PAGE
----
So without further ado, the 2012 New England Boat Show in 4 minutes…

Boat dealers, you’ll remember where the comments section is below from the past couple years…  Everyone else, I look forward to your thoughts on this video effort vs. the print reviews of the past few years.

Other Links…

The 2011 Boat Show
The 2010 Boat Show
The 2009 Boat Show

 

The One Thing Newspapers Do Well…

Over the past decade, we’ve heard a lot of prognostications on newspaper’s place in the digital world, or perhaps their lack of said place.  Inevitably someone comes up with the statement “local newspapers do one thing well: covering local news you can’t get anywhere else.”

Over the past year or so, I can think of numerous occasions where I saw something, such as a car accident that tied up Route 146 for hours, which I’d have expected to find under the heading of “local coverage” only to find nothing.

Case in point, the other day I had to drive to Worcester after work, and along the eastbound side of Rt. 290 there were numerous small brush fires for about 5 miles, with police and fire personnel working them, along with major traffic jams.This was no small thing, and it was seen by thousands of Worcester residents, most of whom, like myself, would be wondering what happened?  Was it a peat fire?  Did a gas tanker spew gas along the road then burst into flames?  A bad prank by kids?

The Worcester Telegram website offered no answer. Plenty of AP stories from around the globe, but nothing on what was for many of us a major event for the day.  Great work, guys!

Here’s the thing: with all the cutbacks in newsrooms around the world, newspapers are now hard pressed to do the thing everyone says they do well, local news.  They’re short on bodies.  We forget that covering local news is actually very expensive versus running some puff off the wire.  What with having to actually get a reporter and a photographer in a car and all the way out to where the news is.  Wire service happens in the newsroom, making it quite convenient.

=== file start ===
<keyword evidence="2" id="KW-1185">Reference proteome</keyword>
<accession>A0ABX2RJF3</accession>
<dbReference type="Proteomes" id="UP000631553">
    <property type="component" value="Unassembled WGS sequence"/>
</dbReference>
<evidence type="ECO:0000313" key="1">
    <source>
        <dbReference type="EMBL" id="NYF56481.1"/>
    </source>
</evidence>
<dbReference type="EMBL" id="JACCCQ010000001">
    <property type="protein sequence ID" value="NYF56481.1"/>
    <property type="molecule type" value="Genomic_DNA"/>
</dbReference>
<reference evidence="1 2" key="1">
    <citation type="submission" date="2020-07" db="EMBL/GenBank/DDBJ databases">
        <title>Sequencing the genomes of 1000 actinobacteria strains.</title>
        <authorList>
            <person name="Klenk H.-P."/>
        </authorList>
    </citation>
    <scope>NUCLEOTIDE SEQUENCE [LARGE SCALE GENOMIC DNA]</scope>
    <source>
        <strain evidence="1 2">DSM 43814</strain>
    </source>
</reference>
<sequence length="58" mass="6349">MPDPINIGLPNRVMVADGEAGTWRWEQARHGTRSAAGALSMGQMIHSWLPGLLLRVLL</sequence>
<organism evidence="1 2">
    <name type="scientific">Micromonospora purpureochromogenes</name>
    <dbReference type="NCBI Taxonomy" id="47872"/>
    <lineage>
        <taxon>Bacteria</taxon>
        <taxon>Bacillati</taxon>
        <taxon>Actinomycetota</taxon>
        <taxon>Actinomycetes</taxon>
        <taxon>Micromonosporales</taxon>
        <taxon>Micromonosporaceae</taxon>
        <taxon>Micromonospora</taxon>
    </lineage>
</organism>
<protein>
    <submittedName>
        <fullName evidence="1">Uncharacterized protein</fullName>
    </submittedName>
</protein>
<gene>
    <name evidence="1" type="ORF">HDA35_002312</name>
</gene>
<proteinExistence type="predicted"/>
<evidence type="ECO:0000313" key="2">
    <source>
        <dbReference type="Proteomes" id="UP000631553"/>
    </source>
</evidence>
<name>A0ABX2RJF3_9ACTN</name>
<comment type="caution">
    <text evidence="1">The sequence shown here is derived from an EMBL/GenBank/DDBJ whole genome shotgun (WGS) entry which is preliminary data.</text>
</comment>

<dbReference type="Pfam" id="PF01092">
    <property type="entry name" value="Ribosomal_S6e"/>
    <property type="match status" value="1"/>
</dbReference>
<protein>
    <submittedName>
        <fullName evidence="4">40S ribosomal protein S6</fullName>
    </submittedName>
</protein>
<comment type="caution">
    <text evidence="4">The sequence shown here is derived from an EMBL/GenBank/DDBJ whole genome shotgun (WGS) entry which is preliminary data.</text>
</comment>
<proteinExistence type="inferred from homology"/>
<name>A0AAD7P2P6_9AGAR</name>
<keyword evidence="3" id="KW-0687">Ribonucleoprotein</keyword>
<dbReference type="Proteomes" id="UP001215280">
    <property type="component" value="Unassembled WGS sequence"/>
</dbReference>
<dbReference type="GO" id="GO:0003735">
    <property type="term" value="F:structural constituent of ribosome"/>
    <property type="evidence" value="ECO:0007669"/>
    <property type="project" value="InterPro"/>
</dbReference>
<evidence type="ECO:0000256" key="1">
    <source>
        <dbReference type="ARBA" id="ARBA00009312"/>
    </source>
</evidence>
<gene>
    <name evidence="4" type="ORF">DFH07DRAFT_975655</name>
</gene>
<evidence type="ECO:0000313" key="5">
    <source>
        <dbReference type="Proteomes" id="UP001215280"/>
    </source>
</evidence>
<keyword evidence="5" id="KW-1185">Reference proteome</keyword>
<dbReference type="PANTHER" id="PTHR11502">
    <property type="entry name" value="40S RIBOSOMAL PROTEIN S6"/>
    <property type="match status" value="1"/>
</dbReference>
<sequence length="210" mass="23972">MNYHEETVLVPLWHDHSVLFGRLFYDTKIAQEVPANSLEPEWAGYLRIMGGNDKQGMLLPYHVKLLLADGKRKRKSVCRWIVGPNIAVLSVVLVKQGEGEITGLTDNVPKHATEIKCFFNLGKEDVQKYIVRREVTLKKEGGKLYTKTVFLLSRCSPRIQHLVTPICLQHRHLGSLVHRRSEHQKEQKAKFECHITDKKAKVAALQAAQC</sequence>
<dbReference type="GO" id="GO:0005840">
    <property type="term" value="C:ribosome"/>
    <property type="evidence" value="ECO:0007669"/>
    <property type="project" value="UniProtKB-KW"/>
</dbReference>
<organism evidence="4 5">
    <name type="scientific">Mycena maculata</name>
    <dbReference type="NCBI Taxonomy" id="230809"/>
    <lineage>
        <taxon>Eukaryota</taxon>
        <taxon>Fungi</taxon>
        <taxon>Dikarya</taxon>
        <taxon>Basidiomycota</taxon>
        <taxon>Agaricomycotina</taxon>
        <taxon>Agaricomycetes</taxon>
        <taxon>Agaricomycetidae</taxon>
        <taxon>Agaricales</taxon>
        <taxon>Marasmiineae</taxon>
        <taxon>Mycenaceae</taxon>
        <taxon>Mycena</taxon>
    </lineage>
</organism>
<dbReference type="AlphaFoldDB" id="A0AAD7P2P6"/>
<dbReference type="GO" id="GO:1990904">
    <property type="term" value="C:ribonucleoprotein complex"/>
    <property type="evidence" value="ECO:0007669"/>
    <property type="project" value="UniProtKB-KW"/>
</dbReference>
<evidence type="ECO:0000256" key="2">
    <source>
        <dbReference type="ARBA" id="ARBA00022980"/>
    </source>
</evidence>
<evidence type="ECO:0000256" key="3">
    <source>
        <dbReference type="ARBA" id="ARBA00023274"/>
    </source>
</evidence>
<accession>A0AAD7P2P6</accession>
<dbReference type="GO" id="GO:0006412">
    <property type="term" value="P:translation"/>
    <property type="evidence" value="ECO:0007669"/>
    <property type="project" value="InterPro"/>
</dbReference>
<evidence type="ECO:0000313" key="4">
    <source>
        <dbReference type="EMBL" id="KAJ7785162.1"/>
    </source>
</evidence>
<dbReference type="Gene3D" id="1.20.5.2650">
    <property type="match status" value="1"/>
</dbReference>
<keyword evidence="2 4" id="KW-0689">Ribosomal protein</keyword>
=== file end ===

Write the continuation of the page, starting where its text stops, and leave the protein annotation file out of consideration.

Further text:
I have a news flash: if local papers don’t do local news, they’re valueless to the people they supposedly serve.

You Want Fries With That? Journalism in a Changing World

<This article was written in early September, and I can’t remember why I didn’t publish it then.  Must have had more to say, but I can’t remember it now…>

A look through my archives here will show you that I used to cover a lot of the downward slide of the newspaper industry.  It’s been a long time since I even bothered to write about Journalism and the not-so-slow downward spiral.

This morning a few things sparked my interest.  I picked up a copy of the Worcester Telegram, the rag I used to write for, and I have to admit I was shocked…in the way one is shocked when one sees an old friend riddled with cancer, gaunt, and hollow, and barely clinging on.  The weight of the newsprint, the general thinness, it was the mere shell of my once proud and noble friend.